Monday, 12 March 2012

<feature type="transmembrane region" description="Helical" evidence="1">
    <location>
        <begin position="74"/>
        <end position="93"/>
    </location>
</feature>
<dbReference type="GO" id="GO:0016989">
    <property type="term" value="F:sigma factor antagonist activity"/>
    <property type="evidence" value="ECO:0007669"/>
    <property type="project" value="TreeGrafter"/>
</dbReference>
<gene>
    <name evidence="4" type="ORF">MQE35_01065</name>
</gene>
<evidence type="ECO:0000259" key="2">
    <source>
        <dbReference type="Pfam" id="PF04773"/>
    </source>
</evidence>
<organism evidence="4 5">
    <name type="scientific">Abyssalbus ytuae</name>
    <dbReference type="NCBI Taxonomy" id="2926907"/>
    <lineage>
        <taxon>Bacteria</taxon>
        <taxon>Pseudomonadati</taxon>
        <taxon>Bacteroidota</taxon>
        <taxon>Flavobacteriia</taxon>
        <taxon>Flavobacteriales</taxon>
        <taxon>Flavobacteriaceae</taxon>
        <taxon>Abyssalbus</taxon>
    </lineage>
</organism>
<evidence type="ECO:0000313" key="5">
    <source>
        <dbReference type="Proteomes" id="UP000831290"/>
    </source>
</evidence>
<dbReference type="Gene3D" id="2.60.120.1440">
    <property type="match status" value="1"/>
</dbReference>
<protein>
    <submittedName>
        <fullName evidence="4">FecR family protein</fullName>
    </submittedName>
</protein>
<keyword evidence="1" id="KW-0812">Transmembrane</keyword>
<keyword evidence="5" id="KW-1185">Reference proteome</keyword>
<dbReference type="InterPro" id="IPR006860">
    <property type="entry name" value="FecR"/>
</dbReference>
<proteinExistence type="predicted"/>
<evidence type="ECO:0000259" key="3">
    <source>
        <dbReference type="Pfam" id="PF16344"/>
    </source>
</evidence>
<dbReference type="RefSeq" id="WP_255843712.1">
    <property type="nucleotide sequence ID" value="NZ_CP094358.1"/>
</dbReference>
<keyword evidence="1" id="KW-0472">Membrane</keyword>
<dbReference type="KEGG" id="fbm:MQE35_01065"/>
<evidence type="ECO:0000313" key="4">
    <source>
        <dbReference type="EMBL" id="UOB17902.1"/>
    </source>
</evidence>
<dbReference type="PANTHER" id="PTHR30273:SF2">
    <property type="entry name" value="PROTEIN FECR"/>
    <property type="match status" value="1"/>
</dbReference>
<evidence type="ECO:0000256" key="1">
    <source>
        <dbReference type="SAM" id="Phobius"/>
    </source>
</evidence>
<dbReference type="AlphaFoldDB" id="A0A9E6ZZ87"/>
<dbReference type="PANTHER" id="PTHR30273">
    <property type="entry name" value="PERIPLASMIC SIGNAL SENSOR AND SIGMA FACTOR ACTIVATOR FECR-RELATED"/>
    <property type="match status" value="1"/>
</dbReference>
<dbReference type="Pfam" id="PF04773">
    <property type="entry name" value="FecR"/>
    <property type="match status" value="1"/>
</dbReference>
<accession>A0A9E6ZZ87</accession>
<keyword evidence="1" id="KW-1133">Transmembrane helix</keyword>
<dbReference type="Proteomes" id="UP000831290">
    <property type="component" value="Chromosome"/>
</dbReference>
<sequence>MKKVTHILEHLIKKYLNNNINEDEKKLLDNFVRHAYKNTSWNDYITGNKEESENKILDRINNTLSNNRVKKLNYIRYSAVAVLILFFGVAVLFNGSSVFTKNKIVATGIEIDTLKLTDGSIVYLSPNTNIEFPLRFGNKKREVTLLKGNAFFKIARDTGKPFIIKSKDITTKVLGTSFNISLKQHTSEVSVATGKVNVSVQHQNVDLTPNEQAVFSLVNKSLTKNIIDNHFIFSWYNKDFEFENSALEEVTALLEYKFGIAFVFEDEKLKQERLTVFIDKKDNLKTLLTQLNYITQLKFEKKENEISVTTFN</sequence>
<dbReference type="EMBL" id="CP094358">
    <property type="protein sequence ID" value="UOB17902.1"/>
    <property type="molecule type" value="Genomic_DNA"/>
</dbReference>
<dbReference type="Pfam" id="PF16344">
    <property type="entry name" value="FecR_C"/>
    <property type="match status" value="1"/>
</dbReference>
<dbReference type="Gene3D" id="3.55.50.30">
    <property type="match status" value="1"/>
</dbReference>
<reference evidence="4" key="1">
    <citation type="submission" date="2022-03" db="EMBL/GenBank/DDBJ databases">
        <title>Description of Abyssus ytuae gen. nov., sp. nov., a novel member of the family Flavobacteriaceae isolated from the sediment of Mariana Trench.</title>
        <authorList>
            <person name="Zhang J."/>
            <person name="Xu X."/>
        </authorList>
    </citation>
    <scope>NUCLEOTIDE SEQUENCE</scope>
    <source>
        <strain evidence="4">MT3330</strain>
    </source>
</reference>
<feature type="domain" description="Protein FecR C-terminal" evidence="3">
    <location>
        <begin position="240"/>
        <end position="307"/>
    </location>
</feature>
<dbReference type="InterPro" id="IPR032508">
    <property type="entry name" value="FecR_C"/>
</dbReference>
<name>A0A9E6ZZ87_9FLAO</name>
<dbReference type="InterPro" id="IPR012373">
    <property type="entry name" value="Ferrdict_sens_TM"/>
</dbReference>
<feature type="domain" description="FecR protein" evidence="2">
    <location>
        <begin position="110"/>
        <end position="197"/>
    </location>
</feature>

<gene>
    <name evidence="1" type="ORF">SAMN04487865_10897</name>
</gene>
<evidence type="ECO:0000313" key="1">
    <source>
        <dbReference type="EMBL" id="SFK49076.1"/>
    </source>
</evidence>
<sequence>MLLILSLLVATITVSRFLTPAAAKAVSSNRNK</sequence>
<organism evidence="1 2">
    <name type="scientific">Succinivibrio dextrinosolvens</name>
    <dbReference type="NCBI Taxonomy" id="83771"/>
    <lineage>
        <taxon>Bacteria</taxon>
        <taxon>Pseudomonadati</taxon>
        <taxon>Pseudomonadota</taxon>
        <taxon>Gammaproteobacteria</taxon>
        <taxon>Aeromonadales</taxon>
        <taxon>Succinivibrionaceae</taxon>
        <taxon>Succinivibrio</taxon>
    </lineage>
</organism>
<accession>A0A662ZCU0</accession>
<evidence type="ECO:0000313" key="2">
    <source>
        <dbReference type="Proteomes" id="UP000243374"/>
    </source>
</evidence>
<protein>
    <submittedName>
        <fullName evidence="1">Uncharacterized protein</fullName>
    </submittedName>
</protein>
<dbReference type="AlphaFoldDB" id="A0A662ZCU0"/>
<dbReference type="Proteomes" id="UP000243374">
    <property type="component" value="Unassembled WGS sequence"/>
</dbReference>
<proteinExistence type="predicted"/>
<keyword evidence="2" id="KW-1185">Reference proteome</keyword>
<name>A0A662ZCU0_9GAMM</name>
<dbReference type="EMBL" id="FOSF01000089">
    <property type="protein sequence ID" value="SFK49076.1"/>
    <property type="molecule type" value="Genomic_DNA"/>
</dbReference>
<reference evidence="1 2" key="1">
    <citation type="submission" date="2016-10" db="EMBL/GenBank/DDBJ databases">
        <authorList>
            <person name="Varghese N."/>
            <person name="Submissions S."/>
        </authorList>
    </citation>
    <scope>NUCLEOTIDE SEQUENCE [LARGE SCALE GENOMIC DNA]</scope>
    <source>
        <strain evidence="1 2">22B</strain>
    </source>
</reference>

The mid morning session concerned the various modalities of Facebook operation. I had at the start of the conference tried to count the number of times "Facebook" was mentioned, but after a frequency of 3 a minute I gave it up as fruitless. Points of note were the consideration of different CSMP characteristics, FB is about intimacy, Google search about expansion. The various economies that have informed the expansion of the web - The 'hit' economy, the 'link' economy and what we have now - the 'like' economy' which sees an expansion of FB outside of its traditional walled garden through an externalisation via the 'like' button (which previously only appeared inside the platform (Anne Helmond & Caroline Gerlitz) -this has externalised the open graph turning it into a social graph, which is impossible to opt out of because of the passive interactivity of social plugins such as the 'Like' button. David Berry author of 'The philosophy of software' made some points of note: he talked of 'nudge behaviour' as being promoted by web bugs (social plugins), he cited a Pew statistic 73% of Americans did not want to be tracked online". He mentioned a project by Mark Merino called 'Scaler' His books include, the forthcoming Critical Theory and the Digital (due 2012), The Philosophy of Software: Code and Mediation in the Digital Age (2011), and Copy, Rip, Burn: The Politics of Copyleft and Open Source (2008). He is co-author of Libre Culture (2008), and editor of Understanding Digital Humanities (2012).